I have been contacted by key workers who are unsure about whether their children can still access school, so they can continue to provide essential services to keep our health service, public services and essential supplies going.
The link below includes important information for parents and carers of children at registered childcare providers (including nurseries and childminders), primary and secondary schools and further education colleges. This is for both state-funded and independent schools.
On 14 May, Liz attended the launch of the Primary Futures Parliamentary Champion programme, a major cross-party initiative that aims to raise the aspirations and broaden the horizons of primary school children.
Primary Futures is an exciting initiative pioneered by the charity Education and Employers and the National Association of Headteachers. The programme helps inspire children by connecting primary schools with local role models through an innovative online service. Volunteers from apprentices to CEOs, architects to zoologists, then give an hour a year to go into schools and chat informally to children about their work.
Children can only dream about what they know. Primary Futures shows pupils exciting futures and helps them understand that by aiming high and working hard, they can realise their dreams. In focussing on young children, the initiative can have a markedly positive effect on attainment. It is also underpinned by technology that gives schools more control over the type of event they believe would be most valuable for their pupils.
Liz commented: “Children’s career aspirations are formed at a young age and influenced overwhelmingly by who they know. All children should have an equal opportunity for a fulfilling career that is not limited by their background. I’m going to be championing Primary Futures in Blaydon as it will help open the eyes of local children to what’s possible and what they could achieve.
“I will be writing to regional business, charity, and public-sector leaders, encouraging them to volunteer and spread the word about Primary Futures in their professional networks, as a growing number of volunteers is essential to boosting these careers events. I will also be registering as a Primary Futures volunteer to share the exciting work of politics with local children.”
Nick Chambers, CEO of Education and Employers, added: “I’m delighted that Liz is supporting Primary Futures and I have no doubt that her involvement will go a long way to raising the aspirations of children in Blaydon.”
I’m delighted to announce that the winners of this year’s Christmas Card competition is St Joseph’s Primary School. The winning cards by St Joseph’s are held by Mary Foy (centre), Chair of the Gateshead Council Fairtrade Steering Group, and Jo Lambert (right), Digital Marketing Manager for Traidcraft. Commiserations to the runner-up, Parkhead Community Primary School, whose entry is held by me.
Thanks to all the schools who took part!
This afternoon we had the third meeting of the APPG on Phenylketonuria (PKU). It was great to discuss the updates in both NICE and NHS England’s appraisal of PKU drug Kuvan, which is still not available on the NHS.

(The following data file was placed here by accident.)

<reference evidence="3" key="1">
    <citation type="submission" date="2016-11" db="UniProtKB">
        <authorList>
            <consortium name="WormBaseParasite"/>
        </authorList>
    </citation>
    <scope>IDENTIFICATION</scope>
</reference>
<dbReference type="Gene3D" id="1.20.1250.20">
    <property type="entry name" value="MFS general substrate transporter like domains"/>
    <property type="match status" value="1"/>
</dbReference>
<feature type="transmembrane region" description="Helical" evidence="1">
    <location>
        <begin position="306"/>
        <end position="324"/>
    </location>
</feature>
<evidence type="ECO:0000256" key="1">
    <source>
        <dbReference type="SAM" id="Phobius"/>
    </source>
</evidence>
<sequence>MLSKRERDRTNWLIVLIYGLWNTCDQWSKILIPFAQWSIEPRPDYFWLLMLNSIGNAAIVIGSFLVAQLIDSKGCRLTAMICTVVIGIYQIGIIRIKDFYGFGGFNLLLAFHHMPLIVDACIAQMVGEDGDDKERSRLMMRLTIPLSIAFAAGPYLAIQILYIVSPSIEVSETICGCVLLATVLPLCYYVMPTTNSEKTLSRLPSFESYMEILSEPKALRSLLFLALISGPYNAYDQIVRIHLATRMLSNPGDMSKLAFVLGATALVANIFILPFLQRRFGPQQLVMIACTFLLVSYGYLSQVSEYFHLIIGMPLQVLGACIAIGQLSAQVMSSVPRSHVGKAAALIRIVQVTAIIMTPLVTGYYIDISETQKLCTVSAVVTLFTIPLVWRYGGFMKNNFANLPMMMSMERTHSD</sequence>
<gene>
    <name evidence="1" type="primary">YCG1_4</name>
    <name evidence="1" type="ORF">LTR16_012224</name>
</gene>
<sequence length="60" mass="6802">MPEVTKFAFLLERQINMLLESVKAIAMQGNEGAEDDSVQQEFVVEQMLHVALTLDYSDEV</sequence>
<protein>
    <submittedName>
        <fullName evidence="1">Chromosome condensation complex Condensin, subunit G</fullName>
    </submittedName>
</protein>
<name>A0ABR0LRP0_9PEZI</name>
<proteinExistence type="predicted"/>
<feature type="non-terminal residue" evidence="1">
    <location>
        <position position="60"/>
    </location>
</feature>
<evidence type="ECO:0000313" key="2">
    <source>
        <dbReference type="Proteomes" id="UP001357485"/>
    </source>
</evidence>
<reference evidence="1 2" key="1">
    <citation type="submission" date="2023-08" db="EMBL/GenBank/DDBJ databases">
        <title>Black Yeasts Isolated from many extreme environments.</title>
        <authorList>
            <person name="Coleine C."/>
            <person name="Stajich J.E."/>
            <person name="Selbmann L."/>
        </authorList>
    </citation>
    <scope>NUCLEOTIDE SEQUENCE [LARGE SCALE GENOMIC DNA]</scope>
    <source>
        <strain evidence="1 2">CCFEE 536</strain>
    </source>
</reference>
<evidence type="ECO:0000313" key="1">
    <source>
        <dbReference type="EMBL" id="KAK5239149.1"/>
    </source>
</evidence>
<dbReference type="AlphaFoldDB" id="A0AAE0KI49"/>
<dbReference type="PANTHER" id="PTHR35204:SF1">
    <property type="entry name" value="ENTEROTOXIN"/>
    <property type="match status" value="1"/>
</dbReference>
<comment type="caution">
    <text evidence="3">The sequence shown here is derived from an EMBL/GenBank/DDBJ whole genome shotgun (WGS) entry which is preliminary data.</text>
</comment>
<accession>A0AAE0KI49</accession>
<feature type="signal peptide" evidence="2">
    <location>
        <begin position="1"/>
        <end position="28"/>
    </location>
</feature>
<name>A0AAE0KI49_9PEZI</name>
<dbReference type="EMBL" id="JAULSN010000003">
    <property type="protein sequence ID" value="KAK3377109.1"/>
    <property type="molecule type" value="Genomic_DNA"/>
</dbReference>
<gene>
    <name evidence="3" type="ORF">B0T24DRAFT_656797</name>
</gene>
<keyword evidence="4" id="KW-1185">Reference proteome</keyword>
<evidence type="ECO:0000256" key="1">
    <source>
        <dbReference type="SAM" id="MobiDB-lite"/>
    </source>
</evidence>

We also discussed the problems many PKU patients are having in getting their essential dietary products prescribed by their local CCGs. I will be writing to CCGs nationwide about this.
I will continue to fight for PKU patients! I hope in the near future we will finally see Kuvan available on the NHS, and also see dietary products more readily available for patients.
This morning I visited the Maternity Unit at Queen Elizabeth Hospital in Gateshead (QE), along with Gill Walton, Chief Executive of the Royal College of Midwives (RCM).
I was very keen to see first-hand the excellent work done by Midwives at the QE. A recent CQC report rated the Maternity Services at the QE as “Outstanding”; with the Hospital being rated as “Good” overall.
I’ve been delighted today to have seen the tremendous work done by staff at the QE Maternity Unit. It’s made me very proud.
It is important that we now maintain this level of outstanding service. At a time when so many Maternity Units across the country are struggling, it’s essential that we don’t let that happen at the QE. All Maternity Units deserve the high level of service that we have here.
I recently met with one of my constituents, David Rae, who brought with him his Father’s service medals.
David’s Father, Andrew, served on Operation Grapple Y at Christmas Island (Kiritimati) in the Pacific Ocean in 1958 – which was part of the British hydrogen bomb programme. Andrew was one of 22,000 British service personnel who witnessed the nuclear weapons tests.
These men witnessed one of the most devastating weapons our country has produced, but veterans have not been recognised in the way they ought to have been.
In 2015 Fiji paid compensation to soldiers exposed to radiation during British nuclear tests, yet this has not happened in Britain. It is about time British service personnel were rightly recognised.
I am therefore hopeful that people will sign this e-petition to ‘Award a medal to British personnel involved in any nuclear testing program’: https://petition.parliament.uk/petitions/220170